July 9, 1998
Ms. Jane Coffin
Office of International Affairs
National Telecommunications and Information Administration
14 St. and Constitution Ave., NW
Washington, DC 20230
Re: Docket No. 080422102-8102-01
Dear Ms. Coffin:
First Union Corporation appreciates this opportunity to comment on the issues of consumer online privacy and Internet service provider self-regulation. First Union is a leader in providing ways for customers to get information and complete an array of financial transactions online. As an Internet financial services delivery innovator, First Union is also committed to giving customers security and privacy when using our online services.
Specifically, the National Telecommunications and Information Administration is seeking comments on the Department of Commerce staff discussion paper entitled Elements of Effective Self-Regulation for the Protection of Privacy. The Department of Commerce has posed several questions which those choosing to comment might address. As a financial institution, First Union=s aim in submitting a comment to this discussion paper is threefold: (i) to urge that no action be taken that would unduly hamper the growth of the online service industry in its critical first stages of development, (ii) to emphasize that the financial services industry is already heavily regulated in ways that make further consumer privacy protection regulations unnecessary, and (iii) to encourage continued emphasis and favor toward self regulation of consumer privacy initiatives, an area in which financial institutions have always been leaders.
Most service industries are looking to the Internet as a broad new avenue by which they can reach their customers. Government should, while strongly encouraging these industries to take steps to assure users of online services that their personal information will be protected,
Ms. Jane Coffin
July 9, 1998
refrain from taking action that would arrest the development of these online services. While using the Internet is undoubtedly a new way for service provider businesses to increase their revenue, consumers benefit just as much, if not more, from having online services available. If action is taken to mandate a regulatory scheme governing online privacy, it could result in many industries reducing their online activities and thus depriving consumers of numerous benefits and sources of information and services. Conversely, if companies have the flexibility of a self-regulatory regime, underscored not with government mandate but with government guidance, they will be able to respond to consumer needs, broaden consumer services, and give the public more and better access to information than ever before, all while protecting the privacy of their personal information.
Financial institutions are already accustomed to functioning well under a regime of heavy government regulation. These regulations already include consumer privacy protection; for example, the Fair Credit Reporting Act, Regulation E and the Financial Privacy Act of 1974 protect information through numerous, complex layers of regulation with which banks already must comply. Moreover, financial service providers must also comply with an array of state privacy protection laws. Accordingly, there is clearly no need for any further layers of regulation governing financial institutions that are aimed at protecting consumer privacy.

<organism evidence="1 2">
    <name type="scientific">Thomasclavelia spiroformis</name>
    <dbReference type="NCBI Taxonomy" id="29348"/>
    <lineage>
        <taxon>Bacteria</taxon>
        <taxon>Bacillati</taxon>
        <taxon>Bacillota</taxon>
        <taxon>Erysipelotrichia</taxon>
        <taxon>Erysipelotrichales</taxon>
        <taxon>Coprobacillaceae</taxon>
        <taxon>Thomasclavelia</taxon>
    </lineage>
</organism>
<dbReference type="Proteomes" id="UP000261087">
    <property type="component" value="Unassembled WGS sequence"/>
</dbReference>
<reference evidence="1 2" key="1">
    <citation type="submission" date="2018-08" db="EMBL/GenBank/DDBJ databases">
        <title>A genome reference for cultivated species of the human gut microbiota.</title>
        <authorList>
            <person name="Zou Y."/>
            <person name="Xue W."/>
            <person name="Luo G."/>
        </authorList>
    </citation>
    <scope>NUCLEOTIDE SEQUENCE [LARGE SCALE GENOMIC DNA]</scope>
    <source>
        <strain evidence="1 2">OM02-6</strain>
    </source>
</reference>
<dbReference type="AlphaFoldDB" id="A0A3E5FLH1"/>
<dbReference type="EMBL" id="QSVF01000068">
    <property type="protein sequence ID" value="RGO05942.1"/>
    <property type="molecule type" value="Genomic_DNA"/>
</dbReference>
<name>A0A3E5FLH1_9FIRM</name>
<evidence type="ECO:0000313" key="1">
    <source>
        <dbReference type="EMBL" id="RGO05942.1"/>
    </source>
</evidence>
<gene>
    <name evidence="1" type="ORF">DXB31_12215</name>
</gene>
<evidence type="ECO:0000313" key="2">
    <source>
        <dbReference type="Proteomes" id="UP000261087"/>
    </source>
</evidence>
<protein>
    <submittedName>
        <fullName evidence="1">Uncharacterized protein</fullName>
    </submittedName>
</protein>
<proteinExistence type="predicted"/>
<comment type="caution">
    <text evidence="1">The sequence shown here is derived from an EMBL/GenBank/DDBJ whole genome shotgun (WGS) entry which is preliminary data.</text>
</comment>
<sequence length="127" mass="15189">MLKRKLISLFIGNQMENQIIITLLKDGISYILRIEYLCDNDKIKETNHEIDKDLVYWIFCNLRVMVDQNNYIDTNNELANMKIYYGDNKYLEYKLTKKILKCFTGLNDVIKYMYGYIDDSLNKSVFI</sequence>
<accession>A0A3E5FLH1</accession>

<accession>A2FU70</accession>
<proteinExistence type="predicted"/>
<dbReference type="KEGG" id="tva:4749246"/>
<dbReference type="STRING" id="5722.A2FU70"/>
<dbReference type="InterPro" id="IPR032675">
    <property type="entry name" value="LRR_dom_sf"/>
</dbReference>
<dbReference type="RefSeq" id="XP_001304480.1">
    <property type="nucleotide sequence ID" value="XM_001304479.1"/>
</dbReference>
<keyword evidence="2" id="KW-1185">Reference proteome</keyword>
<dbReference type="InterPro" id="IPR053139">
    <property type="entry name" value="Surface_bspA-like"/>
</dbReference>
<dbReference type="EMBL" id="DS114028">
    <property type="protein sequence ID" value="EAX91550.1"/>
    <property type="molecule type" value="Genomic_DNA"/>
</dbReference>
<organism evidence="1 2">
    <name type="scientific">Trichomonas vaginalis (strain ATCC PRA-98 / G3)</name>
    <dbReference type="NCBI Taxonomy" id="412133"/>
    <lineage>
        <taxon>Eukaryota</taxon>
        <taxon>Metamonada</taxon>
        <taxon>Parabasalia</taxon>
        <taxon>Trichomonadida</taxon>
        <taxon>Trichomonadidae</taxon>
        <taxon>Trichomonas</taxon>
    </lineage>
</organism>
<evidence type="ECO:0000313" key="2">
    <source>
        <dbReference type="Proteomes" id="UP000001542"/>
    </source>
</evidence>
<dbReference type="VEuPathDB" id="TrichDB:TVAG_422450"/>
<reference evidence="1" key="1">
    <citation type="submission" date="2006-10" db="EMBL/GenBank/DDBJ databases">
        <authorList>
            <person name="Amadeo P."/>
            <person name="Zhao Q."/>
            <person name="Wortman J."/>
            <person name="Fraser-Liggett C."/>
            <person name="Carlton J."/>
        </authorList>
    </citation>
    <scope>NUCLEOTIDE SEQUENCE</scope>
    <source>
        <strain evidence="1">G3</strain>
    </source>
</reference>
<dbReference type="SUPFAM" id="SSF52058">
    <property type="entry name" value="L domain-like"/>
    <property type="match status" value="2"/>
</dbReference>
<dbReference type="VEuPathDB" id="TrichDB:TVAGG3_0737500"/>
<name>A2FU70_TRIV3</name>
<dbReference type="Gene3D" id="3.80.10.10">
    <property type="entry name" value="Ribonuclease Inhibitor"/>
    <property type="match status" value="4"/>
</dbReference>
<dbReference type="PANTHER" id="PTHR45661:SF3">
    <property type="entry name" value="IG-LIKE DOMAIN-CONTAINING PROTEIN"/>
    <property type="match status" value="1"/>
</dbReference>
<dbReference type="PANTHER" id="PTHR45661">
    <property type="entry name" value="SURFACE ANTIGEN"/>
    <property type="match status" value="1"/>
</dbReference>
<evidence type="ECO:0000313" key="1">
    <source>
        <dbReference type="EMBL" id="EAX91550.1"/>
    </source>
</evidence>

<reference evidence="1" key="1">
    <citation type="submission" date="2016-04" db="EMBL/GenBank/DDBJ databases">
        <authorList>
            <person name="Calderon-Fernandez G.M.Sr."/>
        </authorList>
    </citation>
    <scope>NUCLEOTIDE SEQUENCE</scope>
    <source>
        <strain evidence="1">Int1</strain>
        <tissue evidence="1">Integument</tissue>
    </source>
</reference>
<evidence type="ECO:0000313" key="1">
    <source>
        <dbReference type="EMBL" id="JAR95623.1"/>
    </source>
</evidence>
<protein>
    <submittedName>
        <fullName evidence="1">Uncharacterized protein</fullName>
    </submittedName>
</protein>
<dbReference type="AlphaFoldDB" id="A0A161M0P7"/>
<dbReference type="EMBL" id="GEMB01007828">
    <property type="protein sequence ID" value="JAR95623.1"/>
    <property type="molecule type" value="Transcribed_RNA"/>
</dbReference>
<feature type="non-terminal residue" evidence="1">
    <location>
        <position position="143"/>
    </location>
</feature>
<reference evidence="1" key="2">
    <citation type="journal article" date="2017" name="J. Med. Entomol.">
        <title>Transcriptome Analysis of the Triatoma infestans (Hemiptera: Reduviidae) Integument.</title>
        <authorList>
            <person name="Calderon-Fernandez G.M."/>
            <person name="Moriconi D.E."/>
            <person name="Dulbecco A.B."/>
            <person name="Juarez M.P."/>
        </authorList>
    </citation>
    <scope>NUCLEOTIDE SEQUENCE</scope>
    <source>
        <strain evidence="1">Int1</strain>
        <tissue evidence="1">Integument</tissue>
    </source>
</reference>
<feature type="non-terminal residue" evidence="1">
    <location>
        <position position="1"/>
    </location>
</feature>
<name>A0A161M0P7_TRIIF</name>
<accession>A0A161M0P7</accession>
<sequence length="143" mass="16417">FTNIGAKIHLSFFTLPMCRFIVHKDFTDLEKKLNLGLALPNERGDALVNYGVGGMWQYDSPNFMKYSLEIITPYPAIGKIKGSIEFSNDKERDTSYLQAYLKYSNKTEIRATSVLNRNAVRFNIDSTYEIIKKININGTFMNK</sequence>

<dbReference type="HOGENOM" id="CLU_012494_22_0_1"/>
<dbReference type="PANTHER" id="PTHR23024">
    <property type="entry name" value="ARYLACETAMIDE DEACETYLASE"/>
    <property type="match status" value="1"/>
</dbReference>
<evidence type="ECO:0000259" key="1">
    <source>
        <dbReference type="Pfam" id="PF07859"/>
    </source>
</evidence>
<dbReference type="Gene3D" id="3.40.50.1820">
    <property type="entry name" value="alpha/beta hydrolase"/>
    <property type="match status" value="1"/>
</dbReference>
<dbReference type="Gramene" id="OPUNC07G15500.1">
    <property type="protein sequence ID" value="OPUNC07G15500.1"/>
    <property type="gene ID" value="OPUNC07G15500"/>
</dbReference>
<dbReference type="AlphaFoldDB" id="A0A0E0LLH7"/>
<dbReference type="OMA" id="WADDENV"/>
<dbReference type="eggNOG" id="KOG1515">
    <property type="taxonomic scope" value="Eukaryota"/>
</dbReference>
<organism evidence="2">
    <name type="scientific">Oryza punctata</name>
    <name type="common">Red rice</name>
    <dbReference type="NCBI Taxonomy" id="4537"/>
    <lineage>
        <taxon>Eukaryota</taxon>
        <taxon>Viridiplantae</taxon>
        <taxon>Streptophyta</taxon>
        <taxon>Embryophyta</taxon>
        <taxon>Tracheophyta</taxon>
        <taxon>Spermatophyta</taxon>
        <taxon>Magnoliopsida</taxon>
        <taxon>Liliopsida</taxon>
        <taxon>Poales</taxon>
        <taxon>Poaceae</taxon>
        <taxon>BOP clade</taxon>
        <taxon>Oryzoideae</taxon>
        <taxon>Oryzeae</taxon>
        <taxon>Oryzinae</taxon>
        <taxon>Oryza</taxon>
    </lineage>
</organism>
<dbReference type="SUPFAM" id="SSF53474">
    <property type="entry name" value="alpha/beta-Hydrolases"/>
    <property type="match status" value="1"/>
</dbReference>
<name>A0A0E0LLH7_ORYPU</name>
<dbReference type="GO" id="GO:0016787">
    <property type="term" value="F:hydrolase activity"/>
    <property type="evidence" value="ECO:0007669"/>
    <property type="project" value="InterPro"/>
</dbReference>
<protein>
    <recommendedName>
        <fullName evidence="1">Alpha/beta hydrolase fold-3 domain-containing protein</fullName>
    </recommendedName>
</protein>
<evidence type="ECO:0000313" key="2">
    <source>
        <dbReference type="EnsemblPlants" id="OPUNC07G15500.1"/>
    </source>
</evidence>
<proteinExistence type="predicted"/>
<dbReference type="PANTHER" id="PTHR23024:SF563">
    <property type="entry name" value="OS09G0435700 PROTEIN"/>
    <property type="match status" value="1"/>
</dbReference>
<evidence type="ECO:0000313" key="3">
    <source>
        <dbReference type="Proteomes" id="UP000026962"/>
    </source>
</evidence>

Bank regulatory agencies already have full enforcement powers in relation to all consumer privacy matters. Therefore, as banks move more toward online service, these same regulators will be monitoring banks= activities closely to assure protection of consumer privacy. Most important, though, is the fact that consumers will not put their confidence or their money in a bank that does not have adequate means by which to protect privacy. This is a potent motivator for banks to take the actions which they have over the years to assure that financial information is kept confidential.
Because banks have always done business with the expectation of its customers= privacy
as a cornerstone of that business, banks are uniquely suited to function under a scheme of self- regulation as far as consumer privacy is concerned. Indeed, many financial institutions have begun to tout their ability to protect consumer privacy as a competitive edge, taking more and more voluntary action to enhance security measures. This is especially true as technological innovations allow banks and other industries to take further and better measures to protect privacy, especially through enhanced encryption technology. Because banks already see the need to self-regulate to stay competitive, they are uniquely suited to continue with such a regime. Being forced to comply with a government consumer privacy mandate or a regulatory scheme would force banks to divert resources toward compliance efforts and away from the very innovations that have allowed financial institutions to stay at the forefront of consumer privacy protection up to now.
Ms. Jane Coffin
July 9, 1998
First Union appreciates the opportunity to participate in these explorations of how to best protect consumer privacy online. Self-regulation is the clear answer for financial institutions, and quite probably for many other industries that are beginning to offer consumers a wider array of personal choice and knowledge through online services. We will continue to be at the forefront of the development of electronic commerce as it serves to improve and enhance both business success and personal quality of life.
Vice President and Assistant